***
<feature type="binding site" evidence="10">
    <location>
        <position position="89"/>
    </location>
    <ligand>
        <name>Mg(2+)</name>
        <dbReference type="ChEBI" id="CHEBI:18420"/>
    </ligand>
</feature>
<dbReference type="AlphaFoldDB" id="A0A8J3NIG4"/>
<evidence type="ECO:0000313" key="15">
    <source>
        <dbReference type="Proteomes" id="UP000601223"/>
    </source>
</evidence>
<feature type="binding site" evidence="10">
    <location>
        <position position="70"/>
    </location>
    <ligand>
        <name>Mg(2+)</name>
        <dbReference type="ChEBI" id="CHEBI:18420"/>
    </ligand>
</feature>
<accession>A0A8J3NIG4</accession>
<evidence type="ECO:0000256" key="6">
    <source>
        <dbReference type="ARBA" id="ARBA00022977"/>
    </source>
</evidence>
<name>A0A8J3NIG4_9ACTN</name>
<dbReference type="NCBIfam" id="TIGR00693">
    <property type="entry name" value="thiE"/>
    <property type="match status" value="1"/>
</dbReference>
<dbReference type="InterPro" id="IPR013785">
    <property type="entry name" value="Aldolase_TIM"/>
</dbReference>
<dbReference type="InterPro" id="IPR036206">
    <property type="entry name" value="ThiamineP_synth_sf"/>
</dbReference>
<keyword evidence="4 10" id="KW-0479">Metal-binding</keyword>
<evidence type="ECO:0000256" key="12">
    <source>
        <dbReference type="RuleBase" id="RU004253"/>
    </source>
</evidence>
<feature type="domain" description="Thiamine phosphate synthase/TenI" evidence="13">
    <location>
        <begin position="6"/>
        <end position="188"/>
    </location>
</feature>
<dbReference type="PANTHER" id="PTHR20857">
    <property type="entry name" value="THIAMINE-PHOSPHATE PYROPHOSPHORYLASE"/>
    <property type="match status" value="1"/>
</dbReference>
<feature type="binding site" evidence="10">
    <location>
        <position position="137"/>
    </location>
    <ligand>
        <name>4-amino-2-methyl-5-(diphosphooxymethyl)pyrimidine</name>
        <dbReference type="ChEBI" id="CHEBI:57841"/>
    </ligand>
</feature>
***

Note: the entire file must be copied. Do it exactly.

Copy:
<feature type="binding site" evidence="10">
    <location>
        <position position="89"/>
    </location>
    <ligand>
        <name>Mg(2+)</name>
        <dbReference type="ChEBI" id="CHEBI:18420"/>
    </ligand>
</feature>
<dbReference type="AlphaFoldDB" id="A0A8J3NIG4"/>
<evidence type="ECO:0000313" key="15">
    <source>
        <dbReference type="Proteomes" id="UP000601223"/>
    </source>
</evidence>
<feature type="binding site" evidence="10">
    <location>
        <position position="70"/>
    </location>
    <ligand>
        <name>Mg(2+)</name>
        <dbReference type="ChEBI" id="CHEBI:18420"/>
    </ligand>
</feature>
<accession>A0A8J3NIG4</accession>
<evidence type="ECO:0000256" key="6">
    <source>
        <dbReference type="ARBA" id="ARBA00022977"/>
    </source>
</evidence>
<name>A0A8J3NIG4_9ACTN</name>
<dbReference type="NCBIfam" id="TIGR00693">
    <property type="entry name" value="thiE"/>
    <property type="match status" value="1"/>
</dbReference>
<dbReference type="InterPro" id="IPR013785">
    <property type="entry name" value="Aldolase_TIM"/>
</dbReference>
<dbReference type="InterPro" id="IPR036206">
    <property type="entry name" value="ThiamineP_synth_sf"/>
</dbReference>
<keyword evidence="4 10" id="KW-0479">Metal-binding</keyword>
<evidence type="ECO:0000256" key="12">
    <source>
        <dbReference type="RuleBase" id="RU004253"/>
    </source>
</evidence>
<feature type="domain" description="Thiamine phosphate synthase/TenI" evidence="13">
    <location>
        <begin position="6"/>
        <end position="188"/>
    </location>
</feature>
<dbReference type="PANTHER" id="PTHR20857">
    <property type="entry name" value="THIAMINE-PHOSPHATE PYROPHOSPHORYLASE"/>
    <property type="match status" value="1"/>
</dbReference>
<feature type="binding site" evidence="10">
    <location>
        <position position="137"/>
    </location>
    <ligand>
        <name>4-amino-2-methyl-5-(diphosphooxymethyl)pyrimidine</name>
        <dbReference type="ChEBI" id="CHEBI:57841"/>
    </ligand>
</feature>